God Save Us All From Good Intentions

More than a thousand years of floods and the successive lootings and pickings for other construction projects had left the once spectacular mortuary temple of Amenhotep III little more than a pile of stones. All that was left intact were the twin colossi, each 60’ tall, which stood lonely guard at the entrance of the ruins. For the most part, the statues were ignored. Compared to the remaining structures at the Theban acropolis, and the temple complexes of Luxor and Karnak across the Nile, it was a rather unremarkable eyesore.

And then, sometime around February 5th, 27 BC it became remarkable again. A small earthquake struck Egypt. It did little damage to the southern statue but it cut the northern twin off at the waist and left a deep crack through its base. Soon after, the statue became… ”talkative.”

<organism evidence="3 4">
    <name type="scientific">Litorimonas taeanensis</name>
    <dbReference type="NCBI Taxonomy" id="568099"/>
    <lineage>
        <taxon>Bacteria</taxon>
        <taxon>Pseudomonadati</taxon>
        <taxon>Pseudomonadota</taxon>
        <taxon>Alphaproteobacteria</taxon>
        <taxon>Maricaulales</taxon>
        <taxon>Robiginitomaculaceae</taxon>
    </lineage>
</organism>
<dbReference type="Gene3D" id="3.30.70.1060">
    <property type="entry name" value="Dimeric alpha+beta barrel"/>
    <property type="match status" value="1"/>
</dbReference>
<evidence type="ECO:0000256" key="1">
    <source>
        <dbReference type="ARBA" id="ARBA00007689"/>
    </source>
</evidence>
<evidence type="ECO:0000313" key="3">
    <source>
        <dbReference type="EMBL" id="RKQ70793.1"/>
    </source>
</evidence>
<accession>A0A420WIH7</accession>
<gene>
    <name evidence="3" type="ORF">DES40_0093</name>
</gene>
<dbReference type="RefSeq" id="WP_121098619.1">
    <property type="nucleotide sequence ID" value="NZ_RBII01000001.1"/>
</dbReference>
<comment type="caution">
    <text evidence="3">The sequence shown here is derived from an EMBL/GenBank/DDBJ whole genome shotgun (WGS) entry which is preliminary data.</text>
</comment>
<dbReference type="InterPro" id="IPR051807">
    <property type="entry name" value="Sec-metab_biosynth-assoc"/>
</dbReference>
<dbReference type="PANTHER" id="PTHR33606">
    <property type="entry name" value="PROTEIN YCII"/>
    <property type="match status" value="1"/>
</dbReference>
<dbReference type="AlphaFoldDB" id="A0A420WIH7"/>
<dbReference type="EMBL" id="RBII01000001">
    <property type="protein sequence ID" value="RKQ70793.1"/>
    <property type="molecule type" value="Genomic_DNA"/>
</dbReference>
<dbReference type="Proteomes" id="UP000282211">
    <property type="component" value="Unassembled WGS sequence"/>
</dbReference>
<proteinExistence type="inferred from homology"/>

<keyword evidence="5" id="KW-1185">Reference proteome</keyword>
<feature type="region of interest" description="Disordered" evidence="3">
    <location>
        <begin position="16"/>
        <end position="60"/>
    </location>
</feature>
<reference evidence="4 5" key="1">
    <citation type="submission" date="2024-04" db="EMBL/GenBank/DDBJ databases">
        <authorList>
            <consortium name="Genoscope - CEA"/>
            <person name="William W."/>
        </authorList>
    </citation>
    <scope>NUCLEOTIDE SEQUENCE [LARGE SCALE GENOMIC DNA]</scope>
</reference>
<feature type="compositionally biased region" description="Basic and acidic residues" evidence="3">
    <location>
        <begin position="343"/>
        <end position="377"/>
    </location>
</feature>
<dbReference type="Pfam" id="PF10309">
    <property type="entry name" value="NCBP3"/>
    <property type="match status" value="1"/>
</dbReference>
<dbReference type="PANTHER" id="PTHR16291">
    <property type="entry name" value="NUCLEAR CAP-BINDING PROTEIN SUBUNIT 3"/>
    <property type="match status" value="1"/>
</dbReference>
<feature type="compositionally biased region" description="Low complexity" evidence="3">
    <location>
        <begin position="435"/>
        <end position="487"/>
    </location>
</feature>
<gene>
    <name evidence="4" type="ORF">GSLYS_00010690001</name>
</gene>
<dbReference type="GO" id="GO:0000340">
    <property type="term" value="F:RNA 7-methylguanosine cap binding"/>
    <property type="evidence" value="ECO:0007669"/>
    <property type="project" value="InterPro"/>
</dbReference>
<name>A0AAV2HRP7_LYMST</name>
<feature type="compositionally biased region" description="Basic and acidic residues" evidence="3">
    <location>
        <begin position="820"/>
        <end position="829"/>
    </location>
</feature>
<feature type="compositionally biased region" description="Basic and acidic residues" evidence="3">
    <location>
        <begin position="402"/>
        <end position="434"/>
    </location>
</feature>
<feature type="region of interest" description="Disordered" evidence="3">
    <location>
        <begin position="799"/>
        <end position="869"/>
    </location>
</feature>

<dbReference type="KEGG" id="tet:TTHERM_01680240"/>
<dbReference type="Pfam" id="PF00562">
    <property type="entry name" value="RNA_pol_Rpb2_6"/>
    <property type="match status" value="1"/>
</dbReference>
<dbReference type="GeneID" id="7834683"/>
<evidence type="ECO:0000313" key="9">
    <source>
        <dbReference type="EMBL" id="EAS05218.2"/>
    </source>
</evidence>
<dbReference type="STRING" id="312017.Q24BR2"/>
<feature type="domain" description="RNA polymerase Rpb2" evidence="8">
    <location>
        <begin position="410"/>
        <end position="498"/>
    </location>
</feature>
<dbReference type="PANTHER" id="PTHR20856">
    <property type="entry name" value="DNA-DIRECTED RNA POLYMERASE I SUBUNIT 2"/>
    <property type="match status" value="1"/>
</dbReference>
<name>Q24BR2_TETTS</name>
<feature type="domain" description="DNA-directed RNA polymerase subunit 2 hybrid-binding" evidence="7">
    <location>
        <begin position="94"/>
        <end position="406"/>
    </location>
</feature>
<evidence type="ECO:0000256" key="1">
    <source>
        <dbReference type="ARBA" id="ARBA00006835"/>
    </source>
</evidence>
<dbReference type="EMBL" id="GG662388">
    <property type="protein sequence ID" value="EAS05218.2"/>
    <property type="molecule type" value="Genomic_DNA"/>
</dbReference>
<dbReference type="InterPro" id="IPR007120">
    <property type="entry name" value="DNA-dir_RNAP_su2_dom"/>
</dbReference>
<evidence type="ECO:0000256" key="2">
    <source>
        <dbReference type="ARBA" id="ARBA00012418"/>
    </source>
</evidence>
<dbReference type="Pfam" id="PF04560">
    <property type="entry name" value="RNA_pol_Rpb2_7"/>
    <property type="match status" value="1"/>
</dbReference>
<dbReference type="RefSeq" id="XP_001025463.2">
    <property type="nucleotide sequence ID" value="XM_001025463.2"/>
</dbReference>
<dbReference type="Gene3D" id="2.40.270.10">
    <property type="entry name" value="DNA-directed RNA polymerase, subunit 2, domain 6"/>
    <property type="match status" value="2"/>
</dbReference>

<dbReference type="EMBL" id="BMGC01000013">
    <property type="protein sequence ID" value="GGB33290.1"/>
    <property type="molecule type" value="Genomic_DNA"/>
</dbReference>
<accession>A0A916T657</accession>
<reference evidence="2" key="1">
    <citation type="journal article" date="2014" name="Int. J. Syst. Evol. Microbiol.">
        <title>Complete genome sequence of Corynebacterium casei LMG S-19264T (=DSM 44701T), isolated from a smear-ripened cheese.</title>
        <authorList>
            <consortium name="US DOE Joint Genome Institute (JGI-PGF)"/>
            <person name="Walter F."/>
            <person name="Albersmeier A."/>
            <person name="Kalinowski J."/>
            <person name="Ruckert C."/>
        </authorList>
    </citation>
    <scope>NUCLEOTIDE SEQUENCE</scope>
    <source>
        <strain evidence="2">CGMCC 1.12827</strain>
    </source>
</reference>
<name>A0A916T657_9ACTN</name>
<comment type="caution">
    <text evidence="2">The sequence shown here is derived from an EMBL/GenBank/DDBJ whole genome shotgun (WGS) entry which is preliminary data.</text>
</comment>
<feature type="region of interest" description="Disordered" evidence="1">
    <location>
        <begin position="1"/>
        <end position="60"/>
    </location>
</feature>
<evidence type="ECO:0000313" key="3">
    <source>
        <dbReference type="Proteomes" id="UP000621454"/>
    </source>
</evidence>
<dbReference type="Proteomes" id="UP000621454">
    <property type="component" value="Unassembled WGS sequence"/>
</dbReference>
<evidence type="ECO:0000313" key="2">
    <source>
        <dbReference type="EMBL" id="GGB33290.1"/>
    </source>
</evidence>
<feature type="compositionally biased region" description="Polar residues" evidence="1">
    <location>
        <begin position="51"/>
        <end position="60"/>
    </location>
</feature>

It didn’t always speak, but when it did, it would always be at sunrise. And though it sounded more like the plucking of a lyre string than a voice, word spread across the empire of the amazing vocal statue. Strabo, Pausanias, and Pliny all attested to its wonder. By the time that Emperor Septimius Severus arrived in 199 AD, the statue already had over a hundred bits of Greek and Latin graffiti carved into it.

Severus had been advised to curry favor with the statue by his wife, Julia Domna, the high-priestess of the temple of Elagabalus, the Syrian sun-god. When it didn’t speak for him, he assumed the damaged condition of the statue to be the reason. So he ordered his soldiers to “repair” it and five rows of stone blocks were stacked upon it. It’s been mute ever since.

Art history is replete with the destructive effect of good intentions, and gods, whether Amenhotep or Jesus, are not immune.


Enbrethiliel said...


It's even worse when you're dealing with liturgy. Some things just cannot be undone.

But you already knew that.

cyurkanin said...

Forward march.